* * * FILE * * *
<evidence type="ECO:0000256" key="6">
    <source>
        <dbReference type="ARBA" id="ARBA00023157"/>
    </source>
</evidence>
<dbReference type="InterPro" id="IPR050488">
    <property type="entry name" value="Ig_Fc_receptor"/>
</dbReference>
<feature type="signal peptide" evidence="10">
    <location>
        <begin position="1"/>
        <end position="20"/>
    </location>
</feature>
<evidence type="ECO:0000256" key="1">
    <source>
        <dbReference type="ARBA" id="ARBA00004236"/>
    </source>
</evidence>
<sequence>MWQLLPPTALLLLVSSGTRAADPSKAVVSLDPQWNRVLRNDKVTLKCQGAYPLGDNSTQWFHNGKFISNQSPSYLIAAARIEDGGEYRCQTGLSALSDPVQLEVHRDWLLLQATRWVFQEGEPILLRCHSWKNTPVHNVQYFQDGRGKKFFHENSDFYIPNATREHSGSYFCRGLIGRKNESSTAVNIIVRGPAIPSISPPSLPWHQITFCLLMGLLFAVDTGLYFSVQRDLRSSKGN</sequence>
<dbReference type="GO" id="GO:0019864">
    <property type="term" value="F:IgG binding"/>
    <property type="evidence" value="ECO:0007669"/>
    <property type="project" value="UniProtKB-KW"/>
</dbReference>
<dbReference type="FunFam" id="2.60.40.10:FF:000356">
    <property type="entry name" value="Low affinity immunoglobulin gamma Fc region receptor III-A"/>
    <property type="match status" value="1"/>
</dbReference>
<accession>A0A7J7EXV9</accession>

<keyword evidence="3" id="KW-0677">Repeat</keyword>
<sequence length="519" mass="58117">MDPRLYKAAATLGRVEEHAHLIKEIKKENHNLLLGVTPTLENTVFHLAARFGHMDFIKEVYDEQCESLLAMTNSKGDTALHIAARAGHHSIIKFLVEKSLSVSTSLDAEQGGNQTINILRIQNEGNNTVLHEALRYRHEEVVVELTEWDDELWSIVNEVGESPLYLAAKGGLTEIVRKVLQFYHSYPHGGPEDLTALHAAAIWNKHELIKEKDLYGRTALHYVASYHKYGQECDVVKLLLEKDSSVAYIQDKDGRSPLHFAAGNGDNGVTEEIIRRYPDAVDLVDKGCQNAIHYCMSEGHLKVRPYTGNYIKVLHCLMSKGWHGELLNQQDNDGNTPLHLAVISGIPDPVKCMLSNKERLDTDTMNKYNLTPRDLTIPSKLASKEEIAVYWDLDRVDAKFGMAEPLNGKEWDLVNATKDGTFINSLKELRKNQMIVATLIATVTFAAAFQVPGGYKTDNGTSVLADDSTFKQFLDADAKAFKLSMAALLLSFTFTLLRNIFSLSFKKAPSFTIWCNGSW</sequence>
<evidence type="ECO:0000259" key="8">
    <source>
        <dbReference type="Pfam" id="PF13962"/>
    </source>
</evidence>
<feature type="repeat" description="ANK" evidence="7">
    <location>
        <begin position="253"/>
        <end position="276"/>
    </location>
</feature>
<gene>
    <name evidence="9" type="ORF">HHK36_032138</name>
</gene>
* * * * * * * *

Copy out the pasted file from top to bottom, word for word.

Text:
<evidence type="ECO:0000256" key="6">
    <source>
        <dbReference type="ARBA" id="ARBA00023157"/>
    </source>
</evidence>
<dbReference type="InterPro" id="IPR050488">
    <property type="entry name" value="Ig_Fc_receptor"/>
</dbReference>
<feature type="signal peptide" evidence="10">
    <location>
        <begin position="1"/>
        <end position="20"/>
    </location>
</feature>
<evidence type="ECO:0000256" key="1">
    <source>
        <dbReference type="ARBA" id="ARBA00004236"/>
    </source>
</evidence>
<sequence>MWQLLPPTALLLLVSSGTRAADPSKAVVSLDPQWNRVLRNDKVTLKCQGAYPLGDNSTQWFHNGKFISNQSPSYLIAAARIEDGGEYRCQTGLSALSDPVQLEVHRDWLLLQATRWVFQEGEPILLRCHSWKNTPVHNVQYFQDGRGKKFFHENSDFYIPNATREHSGSYFCRGLIGRKNESSTAVNIIVRGPAIPSISPPSLPWHQITFCLLMGLLFAVDTGLYFSVQRDLRSSKGN</sequence>
<dbReference type="GO" id="GO:0019864">
    <property type="term" value="F:IgG binding"/>
    <property type="evidence" value="ECO:0007669"/>
    <property type="project" value="UniProtKB-KW"/>
</dbReference>
<dbReference type="FunFam" id="2.60.40.10:FF:000356">
    <property type="entry name" value="Low affinity immunoglobulin gamma Fc region receptor III-A"/>
    <property type="match status" value="1"/>
</dbReference>
<accession>A0A7J7EXV9</accession>

<keyword evidence="3" id="KW-0677">Repeat</keyword>
<sequence length="519" mass="58117">MDPRLYKAAATLGRVEEHAHLIKEIKKENHNLLLGVTPTLENTVFHLAARFGHMDFIKEVYDEQCESLLAMTNSKGDTALHIAARAGHHSIIKFLVEKSLSVSTSLDAEQGGNQTINILRIQNEGNNTVLHEALRYRHEEVVVELTEWDDELWSIVNEVGESPLYLAAKGGLTEIVRKVLQFYHSYPHGGPEDLTALHAAAIWNKHELIKEKDLYGRTALHYVASYHKYGQECDVVKLLLEKDSSVAYIQDKDGRSPLHFAAGNGDNGVTEEIIRRYPDAVDLVDKGCQNAIHYCMSEGHLKVRPYTGNYIKVLHCLMSKGWHGELLNQQDNDGNTPLHLAVISGIPDPVKCMLSNKERLDTDTMNKYNLTPRDLTIPSKLASKEEIAVYWDLDRVDAKFGMAEPLNGKEWDLVNATKDGTFINSLKELRKNQMIVATLIATVTFAAAFQVPGGYKTDNGTSVLADDSTFKQFLDADAKAFKLSMAALLLSFTFTLLRNIFSLSFKKAPSFTIWCNGSW</sequence>
<evidence type="ECO:0000259" key="8">
    <source>
        <dbReference type="Pfam" id="PF13962"/>
    </source>
</evidence>
<feature type="repeat" description="ANK" evidence="7">
    <location>
        <begin position="253"/>
        <end position="276"/>
    </location>
</feature>
<gene>
    <name evidence="9" type="ORF">HHK36_032138</name>
</gene>